The Special Theory of Relativity

The Special Theory of Relativity

The Special Theory of Relativity

The Special Theory of Relativity

Synopsis

Based on his famous final year undergraduate lectures on theoretical physics at Birkbeck College, Bohm presents the theory of relativity as a unified whole, making clear the reasons which led to its adoption and explaining its basic meaning. With clarity and grace, he also reveals the limited truth of some of the "common sense" assumptions which make it difficult for us to appreciate its full implications.With a new foreword by Basil Hiley, a close colleague of David Bohm's, The Special Theory of Relativity is an indispensable addition to the work of one of greatest physicists and thinkers of the twentieth century.

Excerpt

The general aim of this book is to present the theory of relativity as a unified whole, making clear the reasons which led to its adoption, explaining its basic meaning as far as possible in non-mathematical terms, and revealing the limited truth of some of the tacit “common sense” assumptions which make it difficult for us to appreciate its full implications. By thus showing that the concepts of this theory are interrelated to form a unified totality, which is very different from those of the older Newtonian theory, and by making clear the motivation for adopting such a different theory, we hope in some measure to supplement the view obtained in the many specialized courses included in the typical program of study, which tend to give the student a rather fragmentary impression of the logical and conceptual structure of physics as a whole.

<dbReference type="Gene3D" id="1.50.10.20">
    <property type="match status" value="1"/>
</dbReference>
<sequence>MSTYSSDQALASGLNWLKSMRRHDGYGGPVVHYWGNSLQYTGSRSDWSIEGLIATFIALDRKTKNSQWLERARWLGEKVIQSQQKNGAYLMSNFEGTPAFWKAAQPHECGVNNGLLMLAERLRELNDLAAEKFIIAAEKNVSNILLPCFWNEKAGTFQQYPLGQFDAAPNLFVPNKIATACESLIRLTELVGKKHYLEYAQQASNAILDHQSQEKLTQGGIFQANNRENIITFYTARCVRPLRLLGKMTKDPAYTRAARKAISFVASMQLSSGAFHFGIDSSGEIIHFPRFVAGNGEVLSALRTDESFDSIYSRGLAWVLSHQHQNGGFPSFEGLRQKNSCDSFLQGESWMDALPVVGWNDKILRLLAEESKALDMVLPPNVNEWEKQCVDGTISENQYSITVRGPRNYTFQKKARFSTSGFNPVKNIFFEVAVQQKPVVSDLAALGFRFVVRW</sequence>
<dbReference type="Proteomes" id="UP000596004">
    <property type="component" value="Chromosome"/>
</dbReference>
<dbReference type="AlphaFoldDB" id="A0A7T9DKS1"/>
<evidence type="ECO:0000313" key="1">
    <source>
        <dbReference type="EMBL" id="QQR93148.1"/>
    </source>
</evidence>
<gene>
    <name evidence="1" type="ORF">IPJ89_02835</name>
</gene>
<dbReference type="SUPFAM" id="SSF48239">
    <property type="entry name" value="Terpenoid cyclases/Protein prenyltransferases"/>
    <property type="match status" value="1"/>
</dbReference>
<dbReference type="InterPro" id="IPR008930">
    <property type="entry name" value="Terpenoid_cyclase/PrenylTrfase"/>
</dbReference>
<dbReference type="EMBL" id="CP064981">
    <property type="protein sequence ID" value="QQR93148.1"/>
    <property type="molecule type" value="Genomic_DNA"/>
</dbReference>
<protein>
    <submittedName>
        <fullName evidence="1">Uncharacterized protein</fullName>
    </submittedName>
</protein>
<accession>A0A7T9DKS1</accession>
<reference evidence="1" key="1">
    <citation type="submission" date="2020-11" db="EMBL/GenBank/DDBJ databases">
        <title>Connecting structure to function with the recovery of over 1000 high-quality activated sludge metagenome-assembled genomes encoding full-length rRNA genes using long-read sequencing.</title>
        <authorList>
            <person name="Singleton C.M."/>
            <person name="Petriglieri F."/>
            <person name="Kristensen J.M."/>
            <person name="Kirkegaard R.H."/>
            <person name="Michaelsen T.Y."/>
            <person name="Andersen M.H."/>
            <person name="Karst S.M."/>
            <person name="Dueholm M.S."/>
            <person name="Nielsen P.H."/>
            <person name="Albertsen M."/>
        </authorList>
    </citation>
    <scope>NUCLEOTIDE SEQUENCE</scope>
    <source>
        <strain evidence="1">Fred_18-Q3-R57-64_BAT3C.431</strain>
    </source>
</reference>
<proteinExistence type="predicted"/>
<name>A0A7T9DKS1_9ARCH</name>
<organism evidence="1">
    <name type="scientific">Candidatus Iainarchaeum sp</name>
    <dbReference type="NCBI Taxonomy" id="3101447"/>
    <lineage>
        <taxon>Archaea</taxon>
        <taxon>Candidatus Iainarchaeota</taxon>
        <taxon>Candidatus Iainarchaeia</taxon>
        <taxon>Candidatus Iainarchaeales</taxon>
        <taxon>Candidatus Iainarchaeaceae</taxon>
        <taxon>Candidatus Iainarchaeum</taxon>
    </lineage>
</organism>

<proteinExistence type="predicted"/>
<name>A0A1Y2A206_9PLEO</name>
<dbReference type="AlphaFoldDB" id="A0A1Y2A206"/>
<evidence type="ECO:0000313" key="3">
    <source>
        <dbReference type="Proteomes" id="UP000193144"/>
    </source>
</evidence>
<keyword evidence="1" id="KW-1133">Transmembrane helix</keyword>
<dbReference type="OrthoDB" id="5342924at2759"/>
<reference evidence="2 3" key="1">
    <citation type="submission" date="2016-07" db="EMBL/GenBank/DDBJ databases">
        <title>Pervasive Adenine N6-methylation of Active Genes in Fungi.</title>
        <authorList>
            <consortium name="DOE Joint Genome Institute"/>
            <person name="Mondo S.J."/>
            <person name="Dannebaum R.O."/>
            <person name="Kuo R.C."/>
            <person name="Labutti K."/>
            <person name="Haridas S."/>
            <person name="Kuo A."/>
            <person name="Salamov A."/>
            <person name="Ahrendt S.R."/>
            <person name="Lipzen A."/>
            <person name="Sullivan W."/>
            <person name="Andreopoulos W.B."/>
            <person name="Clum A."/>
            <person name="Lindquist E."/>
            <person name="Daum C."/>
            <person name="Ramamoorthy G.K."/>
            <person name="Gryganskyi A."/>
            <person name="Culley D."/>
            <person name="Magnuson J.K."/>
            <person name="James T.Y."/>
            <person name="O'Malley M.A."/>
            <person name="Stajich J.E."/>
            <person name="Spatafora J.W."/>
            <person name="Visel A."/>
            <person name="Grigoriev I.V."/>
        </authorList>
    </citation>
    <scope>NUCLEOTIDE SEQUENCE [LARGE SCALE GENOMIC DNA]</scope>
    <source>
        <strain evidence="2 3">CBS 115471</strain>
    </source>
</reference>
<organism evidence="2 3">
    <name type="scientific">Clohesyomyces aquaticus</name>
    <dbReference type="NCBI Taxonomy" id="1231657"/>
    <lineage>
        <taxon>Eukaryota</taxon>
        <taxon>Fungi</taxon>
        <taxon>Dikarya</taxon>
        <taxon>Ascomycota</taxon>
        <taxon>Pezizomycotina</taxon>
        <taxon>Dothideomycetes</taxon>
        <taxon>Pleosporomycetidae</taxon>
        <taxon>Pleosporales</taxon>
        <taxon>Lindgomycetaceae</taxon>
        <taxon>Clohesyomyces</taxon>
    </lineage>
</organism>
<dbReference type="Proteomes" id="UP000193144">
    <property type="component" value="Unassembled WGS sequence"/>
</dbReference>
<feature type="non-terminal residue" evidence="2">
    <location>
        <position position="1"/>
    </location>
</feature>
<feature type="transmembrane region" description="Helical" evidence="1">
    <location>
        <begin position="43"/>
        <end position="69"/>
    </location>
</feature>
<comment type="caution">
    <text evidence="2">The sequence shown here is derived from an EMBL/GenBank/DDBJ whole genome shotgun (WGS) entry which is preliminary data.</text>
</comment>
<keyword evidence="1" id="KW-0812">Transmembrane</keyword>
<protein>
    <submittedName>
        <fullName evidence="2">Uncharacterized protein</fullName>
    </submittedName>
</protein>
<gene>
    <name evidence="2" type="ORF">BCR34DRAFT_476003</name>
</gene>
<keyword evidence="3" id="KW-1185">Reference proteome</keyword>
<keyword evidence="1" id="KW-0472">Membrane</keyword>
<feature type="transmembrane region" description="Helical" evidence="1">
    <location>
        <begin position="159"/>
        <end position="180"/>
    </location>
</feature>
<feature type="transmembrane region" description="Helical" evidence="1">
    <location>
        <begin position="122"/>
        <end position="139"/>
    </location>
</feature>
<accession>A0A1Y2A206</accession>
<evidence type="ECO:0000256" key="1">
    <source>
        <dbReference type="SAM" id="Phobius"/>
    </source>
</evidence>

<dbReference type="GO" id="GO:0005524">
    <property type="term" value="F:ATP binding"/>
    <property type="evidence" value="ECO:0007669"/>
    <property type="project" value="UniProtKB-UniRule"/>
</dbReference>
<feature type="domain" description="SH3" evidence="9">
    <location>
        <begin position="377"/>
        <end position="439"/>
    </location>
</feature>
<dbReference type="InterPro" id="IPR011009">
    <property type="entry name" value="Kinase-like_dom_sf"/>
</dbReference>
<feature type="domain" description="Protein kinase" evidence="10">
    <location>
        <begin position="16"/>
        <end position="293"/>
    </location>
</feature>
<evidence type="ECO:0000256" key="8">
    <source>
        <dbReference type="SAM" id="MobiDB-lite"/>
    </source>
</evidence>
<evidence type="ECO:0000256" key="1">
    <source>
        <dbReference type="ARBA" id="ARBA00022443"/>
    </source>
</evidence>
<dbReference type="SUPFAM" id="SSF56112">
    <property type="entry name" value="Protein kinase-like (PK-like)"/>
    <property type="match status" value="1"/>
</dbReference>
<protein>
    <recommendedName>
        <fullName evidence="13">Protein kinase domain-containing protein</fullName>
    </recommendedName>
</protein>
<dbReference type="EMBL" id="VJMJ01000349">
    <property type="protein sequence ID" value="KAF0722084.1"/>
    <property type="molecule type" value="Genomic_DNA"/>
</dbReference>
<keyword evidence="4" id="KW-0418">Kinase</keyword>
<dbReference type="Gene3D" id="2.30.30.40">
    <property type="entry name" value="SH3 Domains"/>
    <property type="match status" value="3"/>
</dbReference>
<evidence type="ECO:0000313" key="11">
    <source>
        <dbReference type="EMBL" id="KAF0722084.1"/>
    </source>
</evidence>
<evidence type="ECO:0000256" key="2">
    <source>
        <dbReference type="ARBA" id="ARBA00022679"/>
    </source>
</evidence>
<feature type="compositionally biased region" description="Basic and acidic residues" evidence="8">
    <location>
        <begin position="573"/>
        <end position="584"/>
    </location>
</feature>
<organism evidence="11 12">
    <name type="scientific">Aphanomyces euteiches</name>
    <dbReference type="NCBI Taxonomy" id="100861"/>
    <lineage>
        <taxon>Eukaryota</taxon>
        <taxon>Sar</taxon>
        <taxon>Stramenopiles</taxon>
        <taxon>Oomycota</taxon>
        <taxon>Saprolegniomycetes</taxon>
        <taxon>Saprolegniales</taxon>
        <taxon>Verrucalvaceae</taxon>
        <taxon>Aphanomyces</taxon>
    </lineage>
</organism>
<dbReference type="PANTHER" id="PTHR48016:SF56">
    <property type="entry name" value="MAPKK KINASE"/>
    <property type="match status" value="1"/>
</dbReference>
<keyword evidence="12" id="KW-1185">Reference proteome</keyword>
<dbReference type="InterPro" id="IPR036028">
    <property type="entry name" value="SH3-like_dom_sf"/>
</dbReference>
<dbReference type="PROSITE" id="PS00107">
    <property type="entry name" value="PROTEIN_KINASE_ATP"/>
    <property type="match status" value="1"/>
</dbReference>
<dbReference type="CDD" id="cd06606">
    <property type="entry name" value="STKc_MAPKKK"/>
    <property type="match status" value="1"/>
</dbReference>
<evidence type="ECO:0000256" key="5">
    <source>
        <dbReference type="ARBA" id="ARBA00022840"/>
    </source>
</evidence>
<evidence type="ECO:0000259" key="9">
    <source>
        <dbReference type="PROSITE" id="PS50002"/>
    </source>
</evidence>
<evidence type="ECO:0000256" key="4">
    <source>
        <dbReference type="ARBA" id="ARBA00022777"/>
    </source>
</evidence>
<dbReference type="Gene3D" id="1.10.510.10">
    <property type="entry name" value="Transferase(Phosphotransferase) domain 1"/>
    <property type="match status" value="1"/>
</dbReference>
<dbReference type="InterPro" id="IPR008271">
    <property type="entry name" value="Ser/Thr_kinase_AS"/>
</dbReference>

The book begins with a brief review of prerelativistic physics and some of the main experimental facts which led physicists to question the older ideas of space and time that had held sway since Newton and before. Considerable emphasis is placed on some of the efforts to retain Newtonian concepts, especially those developed by Lorentz in terms of the ether theory. This procedure has the advantage, not only of helping the student to understand the history of this crucial phase of the development of physics better, but even more, of exhibiting very clearly the nature of the problems to which the older concepts gave rise. It is only against the background of these problems that one can fully appreciate the fact that Einstein's basic contribution was less in the proposal of new . . .

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